L: I like to observe and take pictures of objects that resemble human faces, such as power sockets – with two circles and a straight line staring back at me as if they were alife. (Ed: This is called Pareidolia in study)
Some years ago, I participated in the “Between Objects” exhibition at the Hong Kong Baptist University Communication and Visual Arts Building, which showcased our connections with everyday objects. For this exhibition, we borrowed three erasers and recorded their history, including the time spent with their owners. The interesting thing about erasers is that they are rarely used up completely, but seem to grow legs and would go missing suddenly. Meanwhile, for the work about a crayon – Getting Old in One Painting, I drew inspiration from human growth. When we grow up, our height increases, life experience accumulates with age. On the contrary, a crayon simply “ages” and reduces in size by every “living” day.
J: There is a delicate if not youthful and feminine touch in your drawings. Is this soothing and adorable visual style somehow reflective of your mind?
L: I am used to doodling with felt pens and markers. This is how my character Fat Boy with beady eyes and a round figure were created. At handicraft fairs, I am often told by customers that they are surprised to know these illustrative works are drawn by a man. I think this drawing style may be related to my preference for fluffy things, as they remind me of my comfort blanket from childhood. Even as a grown man, I am still rather childish (chuckles).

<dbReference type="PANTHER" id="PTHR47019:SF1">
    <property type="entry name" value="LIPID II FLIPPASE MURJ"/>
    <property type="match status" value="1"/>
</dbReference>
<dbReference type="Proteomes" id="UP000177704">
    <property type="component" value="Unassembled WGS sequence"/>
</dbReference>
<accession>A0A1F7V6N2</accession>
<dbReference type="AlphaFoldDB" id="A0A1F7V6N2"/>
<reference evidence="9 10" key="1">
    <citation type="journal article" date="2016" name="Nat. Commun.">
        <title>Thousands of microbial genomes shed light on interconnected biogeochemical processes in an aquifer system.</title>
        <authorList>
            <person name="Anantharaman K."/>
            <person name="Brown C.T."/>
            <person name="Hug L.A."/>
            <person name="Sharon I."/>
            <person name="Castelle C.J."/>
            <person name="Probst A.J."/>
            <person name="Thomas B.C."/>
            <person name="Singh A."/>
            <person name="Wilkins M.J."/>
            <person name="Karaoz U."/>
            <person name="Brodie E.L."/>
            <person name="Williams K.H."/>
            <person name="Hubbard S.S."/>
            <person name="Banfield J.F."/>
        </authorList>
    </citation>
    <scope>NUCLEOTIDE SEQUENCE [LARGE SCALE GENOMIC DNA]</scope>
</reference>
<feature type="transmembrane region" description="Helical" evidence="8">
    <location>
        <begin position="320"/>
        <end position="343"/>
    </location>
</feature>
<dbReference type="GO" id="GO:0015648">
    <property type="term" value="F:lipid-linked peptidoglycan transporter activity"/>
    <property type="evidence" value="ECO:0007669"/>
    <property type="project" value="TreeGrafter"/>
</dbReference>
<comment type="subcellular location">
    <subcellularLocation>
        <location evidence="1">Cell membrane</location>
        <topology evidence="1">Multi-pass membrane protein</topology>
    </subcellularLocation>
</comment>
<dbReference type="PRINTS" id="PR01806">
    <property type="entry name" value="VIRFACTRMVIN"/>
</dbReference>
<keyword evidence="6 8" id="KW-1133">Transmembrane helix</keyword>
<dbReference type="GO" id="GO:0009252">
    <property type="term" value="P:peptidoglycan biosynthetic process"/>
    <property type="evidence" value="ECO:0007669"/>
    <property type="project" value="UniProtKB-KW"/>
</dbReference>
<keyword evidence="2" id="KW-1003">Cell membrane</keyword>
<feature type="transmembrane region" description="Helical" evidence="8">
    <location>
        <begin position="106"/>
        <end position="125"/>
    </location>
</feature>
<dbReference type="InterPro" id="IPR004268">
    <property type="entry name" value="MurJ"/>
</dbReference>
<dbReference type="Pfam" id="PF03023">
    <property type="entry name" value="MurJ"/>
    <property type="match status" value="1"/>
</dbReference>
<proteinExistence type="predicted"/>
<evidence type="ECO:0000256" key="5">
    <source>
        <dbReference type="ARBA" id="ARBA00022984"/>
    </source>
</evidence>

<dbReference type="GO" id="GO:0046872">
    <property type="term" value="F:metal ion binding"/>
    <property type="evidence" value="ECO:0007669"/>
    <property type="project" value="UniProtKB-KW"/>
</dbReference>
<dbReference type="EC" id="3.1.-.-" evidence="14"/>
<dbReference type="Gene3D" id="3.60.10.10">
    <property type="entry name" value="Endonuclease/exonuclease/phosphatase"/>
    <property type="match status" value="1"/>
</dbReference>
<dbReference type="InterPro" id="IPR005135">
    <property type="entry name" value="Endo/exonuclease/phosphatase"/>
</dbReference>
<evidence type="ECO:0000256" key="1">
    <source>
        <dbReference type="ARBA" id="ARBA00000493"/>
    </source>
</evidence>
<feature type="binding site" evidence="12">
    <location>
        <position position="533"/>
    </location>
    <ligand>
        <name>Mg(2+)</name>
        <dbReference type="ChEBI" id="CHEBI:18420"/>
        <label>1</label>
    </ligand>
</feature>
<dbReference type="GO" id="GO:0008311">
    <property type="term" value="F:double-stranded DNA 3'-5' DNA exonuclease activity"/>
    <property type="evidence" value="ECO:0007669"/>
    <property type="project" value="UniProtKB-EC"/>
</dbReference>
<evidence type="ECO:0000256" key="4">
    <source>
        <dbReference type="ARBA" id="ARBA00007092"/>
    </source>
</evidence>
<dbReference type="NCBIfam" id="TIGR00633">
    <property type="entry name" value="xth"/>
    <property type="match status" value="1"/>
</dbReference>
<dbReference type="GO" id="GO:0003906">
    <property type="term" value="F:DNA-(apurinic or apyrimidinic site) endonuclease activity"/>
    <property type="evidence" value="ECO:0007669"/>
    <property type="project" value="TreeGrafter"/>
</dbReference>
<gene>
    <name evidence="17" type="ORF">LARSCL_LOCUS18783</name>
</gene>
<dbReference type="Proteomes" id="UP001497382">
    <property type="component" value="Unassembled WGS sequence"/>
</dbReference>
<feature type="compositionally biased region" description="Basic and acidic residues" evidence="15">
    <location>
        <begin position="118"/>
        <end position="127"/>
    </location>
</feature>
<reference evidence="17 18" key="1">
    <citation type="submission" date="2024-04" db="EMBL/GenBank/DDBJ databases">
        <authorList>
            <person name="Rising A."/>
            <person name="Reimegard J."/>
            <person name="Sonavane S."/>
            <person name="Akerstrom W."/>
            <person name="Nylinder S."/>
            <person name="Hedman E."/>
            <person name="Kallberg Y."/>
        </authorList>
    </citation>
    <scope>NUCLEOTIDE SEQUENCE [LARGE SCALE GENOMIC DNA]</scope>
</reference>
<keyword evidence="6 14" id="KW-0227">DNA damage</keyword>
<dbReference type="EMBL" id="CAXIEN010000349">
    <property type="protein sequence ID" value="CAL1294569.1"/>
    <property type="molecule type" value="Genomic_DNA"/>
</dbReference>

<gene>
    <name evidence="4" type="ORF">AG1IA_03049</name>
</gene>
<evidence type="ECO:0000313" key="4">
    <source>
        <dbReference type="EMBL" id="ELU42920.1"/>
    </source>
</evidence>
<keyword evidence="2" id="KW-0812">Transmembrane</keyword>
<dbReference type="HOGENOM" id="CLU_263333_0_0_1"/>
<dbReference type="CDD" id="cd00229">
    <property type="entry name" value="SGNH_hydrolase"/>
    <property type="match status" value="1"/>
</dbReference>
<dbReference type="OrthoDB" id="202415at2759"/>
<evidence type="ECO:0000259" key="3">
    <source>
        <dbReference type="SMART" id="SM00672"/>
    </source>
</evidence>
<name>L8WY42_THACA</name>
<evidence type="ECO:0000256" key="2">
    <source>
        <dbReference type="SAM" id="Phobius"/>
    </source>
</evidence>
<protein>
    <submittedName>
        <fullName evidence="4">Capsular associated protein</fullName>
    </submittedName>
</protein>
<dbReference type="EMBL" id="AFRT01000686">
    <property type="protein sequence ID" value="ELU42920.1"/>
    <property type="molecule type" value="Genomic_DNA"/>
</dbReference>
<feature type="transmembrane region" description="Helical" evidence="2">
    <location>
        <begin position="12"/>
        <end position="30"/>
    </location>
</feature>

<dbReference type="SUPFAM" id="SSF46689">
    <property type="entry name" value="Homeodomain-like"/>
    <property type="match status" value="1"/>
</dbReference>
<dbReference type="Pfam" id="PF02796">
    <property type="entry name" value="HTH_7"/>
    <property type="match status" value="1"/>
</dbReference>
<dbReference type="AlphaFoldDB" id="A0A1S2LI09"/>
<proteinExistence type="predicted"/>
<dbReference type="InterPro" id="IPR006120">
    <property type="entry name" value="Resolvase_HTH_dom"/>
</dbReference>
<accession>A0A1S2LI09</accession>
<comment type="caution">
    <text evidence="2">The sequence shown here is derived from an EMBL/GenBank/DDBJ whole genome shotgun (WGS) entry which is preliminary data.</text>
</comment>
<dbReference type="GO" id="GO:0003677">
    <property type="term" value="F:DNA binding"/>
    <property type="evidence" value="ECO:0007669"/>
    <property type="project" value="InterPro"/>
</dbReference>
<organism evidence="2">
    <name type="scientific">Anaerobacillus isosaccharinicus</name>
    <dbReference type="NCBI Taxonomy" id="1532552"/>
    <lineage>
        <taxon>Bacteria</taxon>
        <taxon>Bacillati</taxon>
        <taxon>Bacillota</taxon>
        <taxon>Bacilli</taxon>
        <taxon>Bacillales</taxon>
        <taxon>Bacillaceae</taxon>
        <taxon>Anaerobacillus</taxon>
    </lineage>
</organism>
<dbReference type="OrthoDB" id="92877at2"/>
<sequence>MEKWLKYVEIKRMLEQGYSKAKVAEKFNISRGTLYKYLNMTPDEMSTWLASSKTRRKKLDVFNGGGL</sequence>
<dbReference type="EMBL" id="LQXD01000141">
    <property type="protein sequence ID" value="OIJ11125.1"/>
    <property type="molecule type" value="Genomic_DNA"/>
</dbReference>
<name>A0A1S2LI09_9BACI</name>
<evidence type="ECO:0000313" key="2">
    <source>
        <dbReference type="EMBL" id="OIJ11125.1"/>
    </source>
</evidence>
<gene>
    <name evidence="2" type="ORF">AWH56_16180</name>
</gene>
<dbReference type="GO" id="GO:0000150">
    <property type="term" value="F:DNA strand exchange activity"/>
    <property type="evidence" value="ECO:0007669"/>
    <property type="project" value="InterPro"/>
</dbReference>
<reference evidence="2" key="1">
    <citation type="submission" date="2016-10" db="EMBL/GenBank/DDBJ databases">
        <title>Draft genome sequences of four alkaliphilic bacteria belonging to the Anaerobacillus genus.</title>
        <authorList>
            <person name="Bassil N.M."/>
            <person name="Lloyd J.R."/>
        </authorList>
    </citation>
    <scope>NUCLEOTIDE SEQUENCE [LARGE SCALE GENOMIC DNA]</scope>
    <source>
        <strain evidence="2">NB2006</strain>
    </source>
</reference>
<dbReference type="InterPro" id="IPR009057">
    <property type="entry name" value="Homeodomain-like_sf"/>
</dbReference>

J: What was your most memorable project?
L: The pre-show animation of Golden Harvest cinemas is my first animation production. I was a bit bold in taking up the project with little experience in animation, and had to start from scratch with this production. After lots of trial and error, I am proud and satisfied with the completed work. Subsequently, other organisations asked me to make promotional animation for holiday events. One of which had a very tight schedule, and I had to finish the animation at the airport as I was on the way out of town. Working while travelling is also quite a unique experience.
Animated policy trailer created
for the Golden Harvest Cinemas
Li Ka-fai, Ziggy
J: Any upcoming projects in the pipeline?
L: My short-term goal is to participate in an overseas artist-in-residence programme, to explore artistic possibilities through exchange with local people elsewhere in an unfamiliar environment. I am considering Hokkaido, Japan, or one of the islands in Taiwan or Thailand.
J: What are your thoughts on the development of the local design industry?
L: In recent years, clients tend to be more accepting, which allows more room for designers’ creative expression. They now understand the beauty of “white space”, and no longer request the designer to fill up the artwork as much as possible. This could be a result of the rise in the industry’s standard as a whole, stronger aesthetic senses of clients, and a change in social preferences on visual imagery.